Sinjoyla and Angelisa’ story is especially interesting because they were the first same-sex couple to be married in the nation’s capital. They met in 1997 in a Constitutional Law class and grew closer while working on class projects together. Angelisa bristles at the term “same-sex” marriage. A traditionalist at heart with great respect for the institution of marriage, she prefers to think of it as “human beings” getting married. “I just want the same rights that my brothers and sisters have. I don’t want anything extra so you don’t have to put ‘same-sex’ in front of it. No extra words. No extra anything. I just want to be able to live in a union that has been sanctioned by law.”

 

Sonny & Jazzie Take a Stand for Marriage in Georgia

Jazzie and Sonny Jones-Smith celebrate their legal marriage in Washington, D.C.

Jazzie and Sonny Jones-Smith celebrate their legal marriage in Washington, D.C.

The South is one of those places that some of us don’t think will ever achieve real, lasting social justice markers, but just this week a state judge struck down the gay marriage ban in a state well below the Mason Dixon Line—Louisiana. I share this to say that change happens in places we least expect when regular people stand up and demand their constitutionally guaranteed civil rights. That is what Sonny and Jazzie Jones-Smith did earlier this year.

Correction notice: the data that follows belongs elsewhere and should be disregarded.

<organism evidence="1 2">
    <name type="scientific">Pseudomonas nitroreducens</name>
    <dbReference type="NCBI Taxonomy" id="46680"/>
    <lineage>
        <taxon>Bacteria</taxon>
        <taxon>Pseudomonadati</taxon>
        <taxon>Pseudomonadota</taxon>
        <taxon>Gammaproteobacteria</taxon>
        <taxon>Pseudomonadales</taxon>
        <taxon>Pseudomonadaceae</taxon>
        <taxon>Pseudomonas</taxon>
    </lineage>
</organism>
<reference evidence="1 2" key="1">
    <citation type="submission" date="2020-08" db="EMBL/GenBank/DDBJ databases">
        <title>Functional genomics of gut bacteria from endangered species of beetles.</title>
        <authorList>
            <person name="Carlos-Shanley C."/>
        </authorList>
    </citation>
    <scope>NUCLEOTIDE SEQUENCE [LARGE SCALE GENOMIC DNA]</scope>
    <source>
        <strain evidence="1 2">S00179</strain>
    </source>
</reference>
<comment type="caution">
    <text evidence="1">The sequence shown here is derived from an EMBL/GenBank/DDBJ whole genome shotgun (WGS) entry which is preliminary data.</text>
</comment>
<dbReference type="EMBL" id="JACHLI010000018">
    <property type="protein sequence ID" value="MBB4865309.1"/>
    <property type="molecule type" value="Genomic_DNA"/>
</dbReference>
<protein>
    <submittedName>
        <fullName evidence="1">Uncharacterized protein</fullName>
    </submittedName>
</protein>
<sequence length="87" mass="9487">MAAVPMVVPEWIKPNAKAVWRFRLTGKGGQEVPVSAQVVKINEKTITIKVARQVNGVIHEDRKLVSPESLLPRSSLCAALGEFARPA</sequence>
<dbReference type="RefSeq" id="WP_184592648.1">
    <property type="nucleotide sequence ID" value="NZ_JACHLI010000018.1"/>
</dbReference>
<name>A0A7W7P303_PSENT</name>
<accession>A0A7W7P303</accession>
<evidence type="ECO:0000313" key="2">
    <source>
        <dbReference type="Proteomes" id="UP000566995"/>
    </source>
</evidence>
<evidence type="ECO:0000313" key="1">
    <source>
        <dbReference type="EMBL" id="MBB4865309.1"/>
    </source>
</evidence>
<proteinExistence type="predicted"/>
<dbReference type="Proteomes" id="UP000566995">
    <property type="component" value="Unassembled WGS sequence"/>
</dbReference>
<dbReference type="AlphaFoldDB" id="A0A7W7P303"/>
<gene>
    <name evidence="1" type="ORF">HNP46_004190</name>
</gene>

On May 1 of this year, this black lesbian couple approached the counter of the county clerk’s office in Henry County, Georgia, even though they knew they would be denied a marriage license to celebrate their years of commitment to each other. They knew that no matter how long they had been together—no matter how deep their love for each other—they would not be able to receive a marriage license because of laws in Georgia that restrict marriage to different-sex couples and deny all respect to same-sex couples legally married in other states.

In sharing their story with Freedom to Marry, Jazzie said:

“For us, marriage is important because it’s the outward symbolization to the world of our love. It opens doors for two people to receive honor as a unit and to be respected as a couple. To be able to have this freedom as a human being in a state where we live, pay taxes, work, play, build homes, and raise families. It shouldn’t even be a question or a legal issue: Marriage should be a right for all Americans.”